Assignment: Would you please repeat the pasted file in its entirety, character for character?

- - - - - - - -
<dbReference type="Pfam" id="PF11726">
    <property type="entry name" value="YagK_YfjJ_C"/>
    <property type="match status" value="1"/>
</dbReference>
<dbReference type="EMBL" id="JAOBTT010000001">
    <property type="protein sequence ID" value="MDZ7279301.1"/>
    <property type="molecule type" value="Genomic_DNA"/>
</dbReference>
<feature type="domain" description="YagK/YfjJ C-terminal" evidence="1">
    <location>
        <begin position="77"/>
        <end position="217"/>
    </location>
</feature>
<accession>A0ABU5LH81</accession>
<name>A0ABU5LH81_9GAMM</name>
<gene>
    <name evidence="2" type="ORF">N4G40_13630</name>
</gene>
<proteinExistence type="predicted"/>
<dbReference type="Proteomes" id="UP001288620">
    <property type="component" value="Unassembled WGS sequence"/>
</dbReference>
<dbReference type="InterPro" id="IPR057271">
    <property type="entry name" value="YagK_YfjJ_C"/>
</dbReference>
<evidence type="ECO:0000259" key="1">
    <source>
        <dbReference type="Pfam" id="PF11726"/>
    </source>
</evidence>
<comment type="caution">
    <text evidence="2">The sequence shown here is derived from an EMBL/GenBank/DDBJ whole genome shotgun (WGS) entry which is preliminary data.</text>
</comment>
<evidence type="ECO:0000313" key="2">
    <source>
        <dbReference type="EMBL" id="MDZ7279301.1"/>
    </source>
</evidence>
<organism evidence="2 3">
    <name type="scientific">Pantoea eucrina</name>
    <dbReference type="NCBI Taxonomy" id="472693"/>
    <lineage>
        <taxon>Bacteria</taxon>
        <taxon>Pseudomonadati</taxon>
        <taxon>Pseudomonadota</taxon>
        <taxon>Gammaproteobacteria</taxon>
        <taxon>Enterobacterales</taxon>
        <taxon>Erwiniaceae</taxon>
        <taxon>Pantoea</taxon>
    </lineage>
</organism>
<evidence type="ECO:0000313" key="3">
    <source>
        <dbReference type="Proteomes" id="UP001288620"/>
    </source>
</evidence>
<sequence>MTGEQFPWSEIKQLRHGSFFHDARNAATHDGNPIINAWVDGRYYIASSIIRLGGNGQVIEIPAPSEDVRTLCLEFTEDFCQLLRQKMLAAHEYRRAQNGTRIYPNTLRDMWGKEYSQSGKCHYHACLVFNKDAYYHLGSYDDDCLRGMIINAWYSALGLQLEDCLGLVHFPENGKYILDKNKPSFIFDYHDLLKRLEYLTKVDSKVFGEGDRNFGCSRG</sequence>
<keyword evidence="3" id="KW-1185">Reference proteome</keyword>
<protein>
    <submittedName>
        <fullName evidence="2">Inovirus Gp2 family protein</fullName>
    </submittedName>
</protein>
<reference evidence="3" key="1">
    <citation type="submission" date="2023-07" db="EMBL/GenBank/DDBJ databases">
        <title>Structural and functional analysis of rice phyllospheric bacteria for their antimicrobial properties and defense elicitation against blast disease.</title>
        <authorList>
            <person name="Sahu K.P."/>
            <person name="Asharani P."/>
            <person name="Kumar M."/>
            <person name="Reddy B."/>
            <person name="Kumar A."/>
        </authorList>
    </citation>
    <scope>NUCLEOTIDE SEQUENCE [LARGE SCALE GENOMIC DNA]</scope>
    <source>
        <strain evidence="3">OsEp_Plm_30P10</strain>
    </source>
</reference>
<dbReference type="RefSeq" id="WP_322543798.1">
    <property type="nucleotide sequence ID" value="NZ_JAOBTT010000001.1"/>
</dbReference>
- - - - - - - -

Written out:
<dbReference type="Pfam" id="PF11726">
    <property type="entry name" value="YagK_YfjJ_C"/>
    <property type="match status" value="1"/>
</dbReference>
<dbReference type="EMBL" id="JAOBTT010000001">
    <property type="protein sequence ID" value="MDZ7279301.1"/>
    <property type="molecule type" value="Genomic_DNA"/>
</dbReference>
<feature type="domain" description="YagK/YfjJ C-terminal" evidence="1">
    <location>
        <begin position="77"/>
        <end position="217"/>
    </location>
</feature>
<accession>A0ABU5LH81</accession>
<name>A0ABU5LH81_9GAMM</name>
<gene>
    <name evidence="2" type="ORF">N4G40_13630</name>
</gene>
<proteinExistence type="predicted"/>
<dbReference type="Proteomes" id="UP001288620">
    <property type="component" value="Unassembled WGS sequence"/>
</dbReference>
<dbReference type="InterPro" id="IPR057271">
    <property type="entry name" value="YagK_YfjJ_C"/>
</dbReference>
<evidence type="ECO:0000259" key="1">
    <source>
        <dbReference type="Pfam" id="PF11726"/>
    </source>
</evidence>
<comment type="caution">
    <text evidence="2">The sequence shown here is derived from an EMBL/GenBank/DDBJ whole genome shotgun (WGS) entry which is preliminary data.</text>
</comment>
<evidence type="ECO:0000313" key="2">
    <source>
        <dbReference type="EMBL" id="MDZ7279301.1"/>
    </source>
</evidence>
<organism evidence="2 3">
    <name type="scientific">Pantoea eucrina</name>
    <dbReference type="NCBI Taxonomy" id="472693"/>
    <lineage>
        <taxon>Bacteria</taxon>
        <taxon>Pseudomonadati</taxon>
        <taxon>Pseudomonadota</taxon>
        <taxon>Gammaproteobacteria</taxon>
        <taxon>Enterobacterales</taxon>
        <taxon>Erwiniaceae</taxon>
        <taxon>Pantoea</taxon>
    </lineage>
</organism>
<evidence type="ECO:0000313" key="3">
    <source>
        <dbReference type="Proteomes" id="UP001288620"/>
    </source>
</evidence>
<sequence>MTGEQFPWSEIKQLRHGSFFHDARNAATHDGNPIINAWVDGRYYIASSIIRLGGNGQVIEIPAPSEDVRTLCLEFTEDFCQLLRQKMLAAHEYRRAQNGTRIYPNTLRDMWGKEYSQSGKCHYHACLVFNKDAYYHLGSYDDDCLRGMIINAWYSALGLQLEDCLGLVHFPENGKYILDKNKPSFIFDYHDLLKRLEYLTKVDSKVFGEGDRNFGCSRG</sequence>
<keyword evidence="3" id="KW-1185">Reference proteome</keyword>
<protein>
    <submittedName>
        <fullName evidence="2">Inovirus Gp2 family protein</fullName>
    </submittedName>
</protein>
<reference evidence="3" key="1">
    <citation type="submission" date="2023-07" db="EMBL/GenBank/DDBJ databases">
        <title>Structural and functional analysis of rice phyllospheric bacteria for their antimicrobial properties and defense elicitation against blast disease.</title>
        <authorList>
            <person name="Sahu K.P."/>
            <person name="Asharani P."/>
            <person name="Kumar M."/>
            <person name="Reddy B."/>
            <person name="Kumar A."/>
        </authorList>
    </citation>
    <scope>NUCLEOTIDE SEQUENCE [LARGE SCALE GENOMIC DNA]</scope>
    <source>
        <strain evidence="3">OsEp_Plm_30P10</strain>
    </source>
</reference>
<dbReference type="RefSeq" id="WP_322543798.1">
    <property type="nucleotide sequence ID" value="NZ_JAOBTT010000001.1"/>
</dbReference>